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Mobile game Hungry Sharks aims to make a splash in animation

In less than a decade, Future Games of London has grown to become one of the most successful mobile games developers in the world. As well as releasing the likes of Pool Bar and Litle Raiders, the Exmouth Market-based studio has found global success with its Hungry Shark series.

The game is of the "easy to learn, difficult to master" mold – players drag a shark through underwater locations with a touch, gobbling up sea life (and the occasional human) in quest to remain well-fed. Certain fish require more powerful sharks to eat, while aggressive rival predators occasionally attack. All the while, the game serves up missions and challenges to complete while filling your shark's belly.

After launching in 2007 with shorter, episodic bites of Hungry Shark, the studios' Hungry Shark: Evolution, released just over three years ago, has proven a hit in English-language territories and Asia. In China, the game has racked up 46m downloads to date – a not-insignificant 3.4 per cent of the country's 1.357bn strong population – and won Player's Choice awards in the Middle Kingdom. Now, FGOL has just launched its latest title, Hungry Sharks World, and is hoping to crush its previous records.

The new game boasts multiple maps to play in, themed around Dubai, the Arctic, and a Pacific Island resort; more sharks, including a massively powerful Megalodon to unlock; customisable outfits (yes, really) and more social features, allowing players to share their couture sharks. There will also be live events serving up a platter of fresh events daily, and everything benefits from a 2016 visual makeover of colourful animated characters and settings.

For Future Games of London, the launch is the biggest in the company's history, reflecting the two years it's spent in development. "We're looking forward to a big launch with it – we had a huge amount of pre-registrations," managing director Ian Harper tells WIRED.

Harper also says that the growing development times of mobile gaming is indicative of the maturation of the industry, and indicative of increasing quality. He says, "the market seems to have become less excited over the past couple of years in terms of changes in the chart, but that's also [because] games are now lasting much longer, and a sign that bigger and better [mobile] products are being built. It's going to be very exciting to see what people will be able to build in future."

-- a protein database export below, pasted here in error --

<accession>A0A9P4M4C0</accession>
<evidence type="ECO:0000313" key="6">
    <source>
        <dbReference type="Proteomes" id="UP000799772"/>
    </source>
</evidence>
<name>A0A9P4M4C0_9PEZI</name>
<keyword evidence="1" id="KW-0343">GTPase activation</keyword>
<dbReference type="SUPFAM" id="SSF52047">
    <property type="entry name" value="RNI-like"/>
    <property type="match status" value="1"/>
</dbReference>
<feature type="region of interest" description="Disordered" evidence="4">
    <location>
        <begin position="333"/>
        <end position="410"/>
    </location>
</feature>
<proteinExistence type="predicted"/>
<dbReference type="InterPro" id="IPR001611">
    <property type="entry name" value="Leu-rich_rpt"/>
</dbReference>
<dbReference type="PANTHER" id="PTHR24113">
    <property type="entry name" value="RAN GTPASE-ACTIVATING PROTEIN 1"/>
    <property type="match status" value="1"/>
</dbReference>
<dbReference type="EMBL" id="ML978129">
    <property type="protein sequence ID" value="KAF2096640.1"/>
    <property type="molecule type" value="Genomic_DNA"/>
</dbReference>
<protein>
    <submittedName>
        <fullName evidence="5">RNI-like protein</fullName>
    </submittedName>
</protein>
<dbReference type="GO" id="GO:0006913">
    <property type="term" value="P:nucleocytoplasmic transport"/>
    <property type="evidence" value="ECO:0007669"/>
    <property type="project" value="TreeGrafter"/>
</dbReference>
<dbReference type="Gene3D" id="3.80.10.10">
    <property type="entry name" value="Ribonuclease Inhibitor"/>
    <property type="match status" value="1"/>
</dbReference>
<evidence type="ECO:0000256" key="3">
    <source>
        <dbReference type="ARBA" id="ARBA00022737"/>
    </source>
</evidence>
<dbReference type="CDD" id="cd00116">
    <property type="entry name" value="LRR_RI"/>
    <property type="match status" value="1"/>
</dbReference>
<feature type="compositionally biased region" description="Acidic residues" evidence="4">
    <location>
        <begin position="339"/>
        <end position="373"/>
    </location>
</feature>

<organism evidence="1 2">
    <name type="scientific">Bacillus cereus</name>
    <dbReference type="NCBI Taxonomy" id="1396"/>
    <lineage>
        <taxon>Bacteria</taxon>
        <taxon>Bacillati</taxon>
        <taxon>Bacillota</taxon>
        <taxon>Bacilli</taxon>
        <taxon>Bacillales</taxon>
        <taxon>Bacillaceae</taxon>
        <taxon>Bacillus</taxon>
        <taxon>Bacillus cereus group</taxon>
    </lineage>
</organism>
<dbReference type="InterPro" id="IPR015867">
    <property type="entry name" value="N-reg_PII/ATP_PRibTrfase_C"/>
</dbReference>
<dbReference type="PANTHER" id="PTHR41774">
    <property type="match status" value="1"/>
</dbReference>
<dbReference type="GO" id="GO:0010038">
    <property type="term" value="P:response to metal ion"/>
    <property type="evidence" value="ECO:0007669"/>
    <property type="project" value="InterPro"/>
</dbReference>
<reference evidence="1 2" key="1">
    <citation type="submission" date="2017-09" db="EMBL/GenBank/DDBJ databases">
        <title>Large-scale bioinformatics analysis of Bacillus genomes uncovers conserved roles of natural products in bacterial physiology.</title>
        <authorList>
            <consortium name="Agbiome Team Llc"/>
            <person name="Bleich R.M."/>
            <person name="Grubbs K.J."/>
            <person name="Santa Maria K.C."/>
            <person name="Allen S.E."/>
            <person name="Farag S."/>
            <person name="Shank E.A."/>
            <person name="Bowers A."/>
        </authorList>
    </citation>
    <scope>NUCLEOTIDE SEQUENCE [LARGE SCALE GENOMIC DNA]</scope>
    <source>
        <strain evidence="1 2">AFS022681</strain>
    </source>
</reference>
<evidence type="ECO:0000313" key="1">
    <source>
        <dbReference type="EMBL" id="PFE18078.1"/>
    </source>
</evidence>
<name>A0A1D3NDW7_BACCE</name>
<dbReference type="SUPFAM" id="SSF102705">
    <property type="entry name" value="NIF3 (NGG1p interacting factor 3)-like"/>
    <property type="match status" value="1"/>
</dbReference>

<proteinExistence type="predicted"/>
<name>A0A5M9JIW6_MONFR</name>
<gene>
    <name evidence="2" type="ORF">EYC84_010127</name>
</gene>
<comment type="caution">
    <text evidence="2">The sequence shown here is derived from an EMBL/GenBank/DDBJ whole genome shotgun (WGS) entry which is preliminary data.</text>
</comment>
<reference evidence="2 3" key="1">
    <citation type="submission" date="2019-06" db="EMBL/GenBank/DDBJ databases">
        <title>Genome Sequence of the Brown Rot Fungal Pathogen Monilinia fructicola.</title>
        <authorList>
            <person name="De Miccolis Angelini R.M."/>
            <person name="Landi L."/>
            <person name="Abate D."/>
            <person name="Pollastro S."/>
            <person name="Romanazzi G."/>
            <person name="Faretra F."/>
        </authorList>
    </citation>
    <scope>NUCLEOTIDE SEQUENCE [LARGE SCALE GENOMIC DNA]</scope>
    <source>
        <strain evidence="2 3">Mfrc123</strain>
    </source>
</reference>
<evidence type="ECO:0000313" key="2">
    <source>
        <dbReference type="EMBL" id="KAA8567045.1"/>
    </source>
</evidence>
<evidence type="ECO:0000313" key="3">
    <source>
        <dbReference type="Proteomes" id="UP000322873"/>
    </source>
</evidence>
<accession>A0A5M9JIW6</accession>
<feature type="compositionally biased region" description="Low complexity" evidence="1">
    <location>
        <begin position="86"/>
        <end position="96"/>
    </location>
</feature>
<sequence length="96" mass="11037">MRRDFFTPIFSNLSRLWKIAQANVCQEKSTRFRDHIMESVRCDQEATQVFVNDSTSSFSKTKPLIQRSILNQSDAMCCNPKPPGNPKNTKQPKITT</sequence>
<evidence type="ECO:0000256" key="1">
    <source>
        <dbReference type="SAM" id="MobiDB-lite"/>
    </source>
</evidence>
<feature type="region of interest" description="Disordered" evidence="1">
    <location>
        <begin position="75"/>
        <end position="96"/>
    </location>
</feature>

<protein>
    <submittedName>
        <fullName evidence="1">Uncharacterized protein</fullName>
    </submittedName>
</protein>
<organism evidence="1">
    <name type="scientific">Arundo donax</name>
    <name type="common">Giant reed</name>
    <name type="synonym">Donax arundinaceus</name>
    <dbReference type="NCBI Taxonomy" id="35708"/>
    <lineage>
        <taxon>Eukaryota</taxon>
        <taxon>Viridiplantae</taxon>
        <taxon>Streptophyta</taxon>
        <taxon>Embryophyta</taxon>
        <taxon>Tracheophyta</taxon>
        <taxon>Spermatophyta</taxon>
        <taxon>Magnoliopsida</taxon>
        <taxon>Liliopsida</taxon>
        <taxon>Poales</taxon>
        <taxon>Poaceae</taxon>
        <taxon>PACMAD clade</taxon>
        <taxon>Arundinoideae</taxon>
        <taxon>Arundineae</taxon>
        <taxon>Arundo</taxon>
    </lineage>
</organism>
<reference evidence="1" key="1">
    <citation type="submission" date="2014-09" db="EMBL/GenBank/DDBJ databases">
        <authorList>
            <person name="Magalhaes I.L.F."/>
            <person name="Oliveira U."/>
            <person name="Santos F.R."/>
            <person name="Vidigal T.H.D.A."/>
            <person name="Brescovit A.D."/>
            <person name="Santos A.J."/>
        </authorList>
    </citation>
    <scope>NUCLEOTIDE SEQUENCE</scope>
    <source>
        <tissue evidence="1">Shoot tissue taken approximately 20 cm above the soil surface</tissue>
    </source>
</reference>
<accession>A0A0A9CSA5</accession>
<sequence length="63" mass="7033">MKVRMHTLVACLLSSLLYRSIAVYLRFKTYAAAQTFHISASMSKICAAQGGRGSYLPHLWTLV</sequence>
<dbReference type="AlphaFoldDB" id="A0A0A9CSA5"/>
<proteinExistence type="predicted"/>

"I think it's a question of the bigger the audience is, the more effort you have to put in to retain that, spread it, and grow it," Harper adds. "If you want to be at the cutting edge of 3D graphics, you need to invest more than before, but that's not the whole market, it's not where [everyone] needs to be. You can certainly have much lower cost productions that have equal chance in the market. There are so many people making games and putting them out there, they can't all be spending huge amounts of money."

After being bought by Ubisoft in 2013 and expanding to its current size of 55 staff – it started with just seven – FGOL has its sights set on conquering another field altogether - animation. The first short arrived in July 2015, and the studio has plans for many more, with the ambition of scaling up for longer episodes or specials.

"We're just developing the idea at the moment," says Harper. "If you know the history of [Ubisoft's Rayman spinoff] Rabbids, they broke out from games with some fantastic viral videos back in the early days of the internet, and they've now gone for their fourth full series on Nickelodeon. We'd love to be able to do something like that – we'll see how far we can get it. At the minute, our challenge now is to make sharks funny, and standalone in the TV format. If we can get that right, maybe we can take it another step."

At present, there are a trio of Hungry Sharks Shorts available, adding a slice of character to FGOL's carnivorous cast. As to whether Angry Birds' path from mobile game phenomenon to feature film is a path the studio would like to follow, Harper says only that "we would love there to be a Hungry Sharks movie one day."

Hungry Sharks World is available to download on Android and iOS now.

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